Mahfuz Anam, editor-in-chief of the Daily Star, the country's biggest English daily, is an avid Yunus supporter. "To me the whole situation is baffling. It totally goes beyond anything I can understand," says Anam of the situation the founder of the Grameen Bank faces.
Four years ago, Yunus tried to set up a political party during a period of emergency rule and although he quickly withdrew from the process, he said some very harsh words against politicians such as the current Prime Minister Sheikh Hasina.
"When I consider all the explanations that are being floated, the fact that Yunus criticised Hasina makes the most sense because Sheikh Hasina and the Awami League are basically political creatures. They judge everything politically," muses Anam.
"Yunus may delve into politics in the future. He has a huge profile and has personally touched the lives of many. If he does enter politics in the future he could be a real threat, but this does not explain the vitriolic nature of the hatred that seems to reflect some of their actions," he says.
At a coffee shop on the other side of Dhaka, journalist, businessman and friend of the prime minister, Mozammel Babu has a very different view. "There is no vendetta. Rather I would say this government was very soft towards Dr Yunus. If it was not Dr Yunus in these circumstances he would be put in jail," he says. He argues that there were very serious allegations against him.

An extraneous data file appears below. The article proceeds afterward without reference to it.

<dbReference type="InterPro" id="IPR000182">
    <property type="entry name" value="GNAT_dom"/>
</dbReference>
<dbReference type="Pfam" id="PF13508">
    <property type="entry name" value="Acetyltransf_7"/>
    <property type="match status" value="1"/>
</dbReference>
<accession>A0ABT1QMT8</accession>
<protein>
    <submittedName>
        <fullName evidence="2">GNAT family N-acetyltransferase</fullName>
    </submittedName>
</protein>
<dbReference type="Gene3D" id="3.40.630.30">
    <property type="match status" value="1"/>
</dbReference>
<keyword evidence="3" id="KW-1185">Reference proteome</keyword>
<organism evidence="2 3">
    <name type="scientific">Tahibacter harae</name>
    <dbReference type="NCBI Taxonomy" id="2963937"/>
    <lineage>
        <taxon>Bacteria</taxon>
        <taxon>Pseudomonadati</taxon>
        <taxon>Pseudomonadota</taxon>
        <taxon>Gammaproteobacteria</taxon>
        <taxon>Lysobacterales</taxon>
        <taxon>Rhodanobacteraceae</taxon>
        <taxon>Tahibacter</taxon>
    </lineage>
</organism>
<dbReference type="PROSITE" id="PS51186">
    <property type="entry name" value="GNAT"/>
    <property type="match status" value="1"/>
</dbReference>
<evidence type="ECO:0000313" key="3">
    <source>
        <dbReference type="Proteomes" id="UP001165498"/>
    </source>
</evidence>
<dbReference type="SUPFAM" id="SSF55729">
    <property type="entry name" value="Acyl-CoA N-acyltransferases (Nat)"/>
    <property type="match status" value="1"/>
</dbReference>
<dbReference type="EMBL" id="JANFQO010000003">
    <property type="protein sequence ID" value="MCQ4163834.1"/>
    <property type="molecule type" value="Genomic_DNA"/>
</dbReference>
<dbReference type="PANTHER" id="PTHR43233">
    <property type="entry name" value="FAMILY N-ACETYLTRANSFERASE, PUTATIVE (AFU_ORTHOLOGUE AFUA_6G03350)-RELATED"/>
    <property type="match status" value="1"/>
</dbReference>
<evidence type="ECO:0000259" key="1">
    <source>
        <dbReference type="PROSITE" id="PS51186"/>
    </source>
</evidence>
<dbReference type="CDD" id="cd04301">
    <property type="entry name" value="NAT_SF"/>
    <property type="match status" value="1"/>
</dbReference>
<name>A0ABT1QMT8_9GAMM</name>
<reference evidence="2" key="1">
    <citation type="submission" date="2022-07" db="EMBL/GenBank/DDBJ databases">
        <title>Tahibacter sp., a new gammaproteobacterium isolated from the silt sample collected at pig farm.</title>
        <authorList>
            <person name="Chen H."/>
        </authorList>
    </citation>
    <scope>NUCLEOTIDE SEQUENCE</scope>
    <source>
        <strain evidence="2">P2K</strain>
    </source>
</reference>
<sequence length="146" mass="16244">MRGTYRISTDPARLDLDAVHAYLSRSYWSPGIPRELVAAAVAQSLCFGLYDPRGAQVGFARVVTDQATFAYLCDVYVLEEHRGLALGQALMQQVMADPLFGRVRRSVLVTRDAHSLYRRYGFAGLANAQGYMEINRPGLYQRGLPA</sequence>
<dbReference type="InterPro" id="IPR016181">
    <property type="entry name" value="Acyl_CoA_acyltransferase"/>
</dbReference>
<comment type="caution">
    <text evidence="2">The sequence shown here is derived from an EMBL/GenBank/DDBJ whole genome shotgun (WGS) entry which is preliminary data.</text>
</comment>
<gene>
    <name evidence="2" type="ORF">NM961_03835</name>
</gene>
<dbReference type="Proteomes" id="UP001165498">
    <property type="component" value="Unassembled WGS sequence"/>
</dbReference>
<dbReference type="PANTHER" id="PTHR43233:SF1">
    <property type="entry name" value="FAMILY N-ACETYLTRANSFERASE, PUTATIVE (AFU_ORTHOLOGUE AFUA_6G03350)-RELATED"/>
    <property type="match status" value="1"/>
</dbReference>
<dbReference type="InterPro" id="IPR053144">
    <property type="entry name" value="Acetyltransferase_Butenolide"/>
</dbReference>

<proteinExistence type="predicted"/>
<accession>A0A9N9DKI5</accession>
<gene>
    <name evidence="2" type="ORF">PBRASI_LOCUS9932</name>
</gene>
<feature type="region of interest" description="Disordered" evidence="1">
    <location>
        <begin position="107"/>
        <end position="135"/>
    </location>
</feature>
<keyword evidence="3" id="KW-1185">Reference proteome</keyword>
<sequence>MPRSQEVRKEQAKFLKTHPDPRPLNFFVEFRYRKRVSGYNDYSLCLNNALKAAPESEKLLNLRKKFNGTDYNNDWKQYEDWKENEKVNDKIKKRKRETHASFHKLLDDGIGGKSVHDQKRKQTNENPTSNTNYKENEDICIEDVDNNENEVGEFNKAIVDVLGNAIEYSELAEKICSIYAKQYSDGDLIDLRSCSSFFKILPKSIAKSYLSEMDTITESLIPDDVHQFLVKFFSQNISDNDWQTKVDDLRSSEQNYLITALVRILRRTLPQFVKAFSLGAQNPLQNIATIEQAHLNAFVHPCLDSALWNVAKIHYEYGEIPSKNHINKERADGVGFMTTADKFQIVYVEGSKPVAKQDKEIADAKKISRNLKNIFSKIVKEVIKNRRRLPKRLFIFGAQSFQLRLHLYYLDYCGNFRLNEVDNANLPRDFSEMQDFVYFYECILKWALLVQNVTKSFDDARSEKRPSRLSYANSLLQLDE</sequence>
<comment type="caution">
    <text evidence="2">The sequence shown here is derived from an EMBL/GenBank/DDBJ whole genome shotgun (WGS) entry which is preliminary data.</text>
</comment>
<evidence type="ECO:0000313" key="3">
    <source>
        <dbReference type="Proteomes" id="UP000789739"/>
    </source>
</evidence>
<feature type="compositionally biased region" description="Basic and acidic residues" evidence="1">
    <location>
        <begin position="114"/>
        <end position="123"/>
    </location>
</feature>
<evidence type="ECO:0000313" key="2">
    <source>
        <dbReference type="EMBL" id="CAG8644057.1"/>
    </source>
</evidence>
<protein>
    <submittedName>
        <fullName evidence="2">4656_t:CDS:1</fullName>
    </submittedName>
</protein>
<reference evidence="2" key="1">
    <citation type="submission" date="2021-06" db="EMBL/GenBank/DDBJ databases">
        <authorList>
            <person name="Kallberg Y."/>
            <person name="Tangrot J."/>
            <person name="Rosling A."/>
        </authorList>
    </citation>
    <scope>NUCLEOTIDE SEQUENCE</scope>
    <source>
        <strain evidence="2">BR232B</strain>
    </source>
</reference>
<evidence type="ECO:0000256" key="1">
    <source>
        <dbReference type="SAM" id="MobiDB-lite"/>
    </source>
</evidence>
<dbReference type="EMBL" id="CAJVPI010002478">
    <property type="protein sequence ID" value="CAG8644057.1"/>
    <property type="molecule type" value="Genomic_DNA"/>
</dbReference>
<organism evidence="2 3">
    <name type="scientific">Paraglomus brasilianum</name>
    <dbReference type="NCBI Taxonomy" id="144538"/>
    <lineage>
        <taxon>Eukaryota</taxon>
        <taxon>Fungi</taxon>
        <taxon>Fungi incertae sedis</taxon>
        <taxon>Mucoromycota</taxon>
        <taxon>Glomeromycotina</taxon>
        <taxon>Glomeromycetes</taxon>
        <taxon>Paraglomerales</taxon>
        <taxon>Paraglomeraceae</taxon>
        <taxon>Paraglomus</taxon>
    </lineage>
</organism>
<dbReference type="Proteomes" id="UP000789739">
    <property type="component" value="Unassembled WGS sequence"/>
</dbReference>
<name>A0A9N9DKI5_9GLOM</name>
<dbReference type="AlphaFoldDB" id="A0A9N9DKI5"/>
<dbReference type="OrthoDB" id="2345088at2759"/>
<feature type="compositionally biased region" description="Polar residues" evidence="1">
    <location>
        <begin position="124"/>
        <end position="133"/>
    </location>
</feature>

"I believe over a period that Dr Yunus violated the service rule exceeding 60 years of age, the service rule for joining politics and financial regulations for lending money. Over a period I believe it will be proven that he has actually siphoned off money from the Grameen Bank to other concerns," says Babu.
The Grameen Bank and Dr Yunus vigorously deny these allegations, as does Mahfuz Anam. "Not a shred of evidence has been provided to support those allegations. They say that he or his family directly benefited from these actions, but to the best of my knowledge this is absolutely false. Nowhere in all these ventures does Yunus or his family own a single dollar worth of shares," he says.
Anam argues the government will come off worse in the controversy. "What I really find irrational is that the cost to the government's image is going to be far, far greater than whatever marginal advantage they may find by removing Yunus from the Grameen bank," he adds.
Mozammul Babu, however, thinks the Grameen Bank has nothing to fear from the government. He also argues that it is now a matter of sovereignty for the government and they must hold firm.
"Bad publicity is unfortunate. There are people within Bangladesh who are helping to attract this bad publicity. The West, donor groups, so-called civil society and some well-regarded newspapers are actually working as media partners for Yunus. Nationalist feeling is growing very rapidly. So we will resist any aggression from the West in Bangladesh in the name of Dr Yunus," says Babu.